Friday, November 21, 1997
Splitting hairs over stadium,
smokers, polls

The Cincinnati Enquirer

Be careful when you open your voice mail. Somebody may be wheeling in with a used ballpark.

A recent column on Marge Schott's offer to accept a renovated Cinergy Field argued that despite the savings, renovating the old bowl by the river would be building our future on the cheap. Readers had plenty to say about Cinergy and Marge.

''A reconditioned Cinergy Field would represent a missed opportunity to future generations.'' - Arnold Betz, Clifton.

''Marge doesn't give a damn about saving the taxpayers' money. She just wants to write a smaller check for her share of a new stadium.'' - Will Thompson, Harrison.

''Cheap is the order of the day for Marge.'' - Bea Carter, Blue Ash.

''Make Marge sell the team. Build the stadium on Broadway Commons. Stop the bickering.'' - T. A. Wakefield, White Oak.

A few readers were willing to kick the tires on this overhauled model and test-drive Marge's idea.

''Why can't anyone ever give Marge any credit?'' - Chuck Davidson, Finneytown.

''Shame on you! Why don't you want to save money? Spare that old stadium from the wrecking ball.'' - Sylvia Horton, Westwood.

''The high price tag on a brand-new stadium is no assurance to the fans that we will like the sound system better.'' - Howard Hawkins, Mount Auburn.

The column also took issue with the way this plot twist in the stadium saga was hatched - during closed sessions between Marge, Carl Lindner and county officials. We, the taxpayers, are footing the bill. So, these meetings should be out in the open.

''Stop worrying. Mrs. Schott and Mr. Lindner know best.'' - Warren Lane, Oakley.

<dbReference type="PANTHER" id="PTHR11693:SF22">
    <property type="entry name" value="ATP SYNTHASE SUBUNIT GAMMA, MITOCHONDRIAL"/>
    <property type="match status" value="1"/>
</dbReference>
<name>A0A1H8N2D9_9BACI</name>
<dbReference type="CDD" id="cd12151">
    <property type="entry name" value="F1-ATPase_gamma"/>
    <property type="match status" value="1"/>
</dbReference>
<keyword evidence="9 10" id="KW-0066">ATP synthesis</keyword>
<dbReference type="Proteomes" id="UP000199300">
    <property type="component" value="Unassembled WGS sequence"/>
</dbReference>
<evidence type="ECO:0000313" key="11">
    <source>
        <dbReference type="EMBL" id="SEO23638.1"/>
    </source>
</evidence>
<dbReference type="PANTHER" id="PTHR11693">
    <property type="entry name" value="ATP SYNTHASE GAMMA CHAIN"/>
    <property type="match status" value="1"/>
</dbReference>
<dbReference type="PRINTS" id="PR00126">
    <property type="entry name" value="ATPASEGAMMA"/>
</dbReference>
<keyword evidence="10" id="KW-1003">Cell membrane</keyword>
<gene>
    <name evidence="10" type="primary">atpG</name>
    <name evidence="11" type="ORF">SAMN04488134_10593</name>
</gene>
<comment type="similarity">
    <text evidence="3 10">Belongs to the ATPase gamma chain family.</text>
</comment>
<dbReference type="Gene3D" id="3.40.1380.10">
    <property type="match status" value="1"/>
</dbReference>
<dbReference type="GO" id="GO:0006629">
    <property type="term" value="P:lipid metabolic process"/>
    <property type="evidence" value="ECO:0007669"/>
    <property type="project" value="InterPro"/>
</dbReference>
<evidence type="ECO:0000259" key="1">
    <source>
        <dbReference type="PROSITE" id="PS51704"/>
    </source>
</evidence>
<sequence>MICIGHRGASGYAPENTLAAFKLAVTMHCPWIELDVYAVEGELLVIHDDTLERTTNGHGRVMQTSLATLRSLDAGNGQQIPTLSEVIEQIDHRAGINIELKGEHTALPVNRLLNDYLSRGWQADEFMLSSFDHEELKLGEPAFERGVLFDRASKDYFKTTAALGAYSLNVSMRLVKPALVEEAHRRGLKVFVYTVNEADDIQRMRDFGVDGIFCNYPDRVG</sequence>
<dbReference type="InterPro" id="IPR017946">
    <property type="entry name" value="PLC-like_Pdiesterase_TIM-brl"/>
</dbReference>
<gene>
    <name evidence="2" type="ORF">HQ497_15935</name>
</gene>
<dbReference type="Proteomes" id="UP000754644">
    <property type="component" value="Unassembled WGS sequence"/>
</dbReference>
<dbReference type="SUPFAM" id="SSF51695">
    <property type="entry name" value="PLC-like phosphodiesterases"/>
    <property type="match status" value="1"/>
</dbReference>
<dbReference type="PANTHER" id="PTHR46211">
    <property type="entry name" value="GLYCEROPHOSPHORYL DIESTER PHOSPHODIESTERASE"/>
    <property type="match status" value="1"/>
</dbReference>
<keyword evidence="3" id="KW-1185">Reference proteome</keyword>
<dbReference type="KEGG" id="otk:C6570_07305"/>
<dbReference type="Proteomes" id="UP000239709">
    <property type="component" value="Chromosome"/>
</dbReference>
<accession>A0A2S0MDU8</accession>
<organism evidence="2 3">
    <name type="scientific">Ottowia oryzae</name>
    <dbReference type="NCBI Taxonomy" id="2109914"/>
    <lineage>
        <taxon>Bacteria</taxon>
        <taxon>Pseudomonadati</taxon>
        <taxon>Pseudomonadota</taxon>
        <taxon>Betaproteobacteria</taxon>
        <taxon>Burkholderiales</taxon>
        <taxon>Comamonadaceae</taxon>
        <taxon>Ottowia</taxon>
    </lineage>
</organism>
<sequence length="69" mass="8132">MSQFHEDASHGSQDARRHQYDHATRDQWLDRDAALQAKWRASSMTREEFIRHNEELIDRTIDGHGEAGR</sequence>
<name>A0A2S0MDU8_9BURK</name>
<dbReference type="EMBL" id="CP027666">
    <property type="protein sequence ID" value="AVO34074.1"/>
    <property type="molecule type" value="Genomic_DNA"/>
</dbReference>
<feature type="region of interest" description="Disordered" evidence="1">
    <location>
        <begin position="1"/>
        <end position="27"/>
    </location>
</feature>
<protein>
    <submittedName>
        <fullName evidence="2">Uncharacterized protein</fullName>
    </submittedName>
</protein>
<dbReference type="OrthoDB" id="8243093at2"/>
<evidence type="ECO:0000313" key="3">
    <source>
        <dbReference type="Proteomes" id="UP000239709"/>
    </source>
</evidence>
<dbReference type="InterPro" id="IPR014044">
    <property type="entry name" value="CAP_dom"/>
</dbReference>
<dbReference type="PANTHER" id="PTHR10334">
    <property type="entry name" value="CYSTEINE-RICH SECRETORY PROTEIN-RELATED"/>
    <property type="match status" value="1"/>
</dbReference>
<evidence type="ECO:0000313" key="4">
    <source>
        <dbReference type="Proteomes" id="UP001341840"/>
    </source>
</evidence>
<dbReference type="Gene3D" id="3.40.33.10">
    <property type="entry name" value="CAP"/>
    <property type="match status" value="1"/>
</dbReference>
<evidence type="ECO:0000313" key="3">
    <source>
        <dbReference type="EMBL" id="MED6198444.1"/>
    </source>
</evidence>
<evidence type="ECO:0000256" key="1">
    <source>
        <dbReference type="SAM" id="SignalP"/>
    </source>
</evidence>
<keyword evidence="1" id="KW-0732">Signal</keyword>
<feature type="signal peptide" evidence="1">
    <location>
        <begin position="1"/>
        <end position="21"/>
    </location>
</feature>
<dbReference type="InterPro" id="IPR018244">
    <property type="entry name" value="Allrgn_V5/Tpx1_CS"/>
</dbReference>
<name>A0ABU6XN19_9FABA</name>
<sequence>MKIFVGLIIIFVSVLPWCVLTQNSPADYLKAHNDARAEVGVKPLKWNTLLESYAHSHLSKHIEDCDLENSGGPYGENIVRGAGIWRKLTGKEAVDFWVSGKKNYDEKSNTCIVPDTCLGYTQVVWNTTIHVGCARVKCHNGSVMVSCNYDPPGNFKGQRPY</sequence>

''Marge and Carl don't own us. We have a say where this thing goes.'' - Sam Wilburn, Reading.

''I fear that the present mania for 'spending ourselves rich' will prove to be as unfortunate as common sense suggests it might be.'' - Ann Reid, Indian Hill.

Work the polls

Poll workers are an endangered species. A column about the shortage of people willing to hand out and collect ballots - and a proposal to have companies encourage workers to volunteer on Election Day - brought a landslide of comments.

''Break the 14-hour day into two seven-hour shifts. That'll get volunteers.'' - Sally Hoyer, Milford.

''Hold elections on Sunday, like they do in Europe. That'll take away the excuses for not voting and make it easier to find poll workers.'' - Les Ness, Anderson Township.

In response to my proposal for volunteers to work the polls, as in for free, Bob Bens of Finneytown wrote: ''You are completely out of touch with reality.''

Don't tell that to Sally Riffle of University Heights. ''I'd work the polls and donate my pay to my Neighbor-to-Neighbor program,'' she said. ''It could feed a needy family for a month. Who should I call?''

To work the polls, call the following counties: Hamilton (632-7000); Butler (887-3700); Clermont (732-7275); Warren (925-1358); Kenton (491-4780); Campbell (292-3885) or Dearborn (812) 537-8869.

Cough, hack, wheeze

The Tristate leads the nation in a dubious race: Kentucky, Indiana and Ohio rank first, second and third with the highest rates of adult smokers. A recent column said winning this race makes losers of us all.

Paul Stratman of Oakley saw the victory as ''no surprise.'' He's been to the ''gambling boats in Indiana and saw so much smoking, the people working there ought to file a class-action suit like the flight attendants.''

Jim Higgins called from Wilmington with concerns about smoking's effects on Tristate kids. He sees child abuse ''when parents smoke when their kids are in the car.''

From the smokey side of the aisle, Jake Watson phoned from Price Hill to say:

''From your picture in the paper, you don't look like a smoker. You don't look like much of anything but one of those know-it-all yuppies. Just remember, Mr. Smarty-Pants, there are people out there who never smoked - and they died, too.''

Columnist Cliff Radel can be reached at 768-8379; fax 768-8340.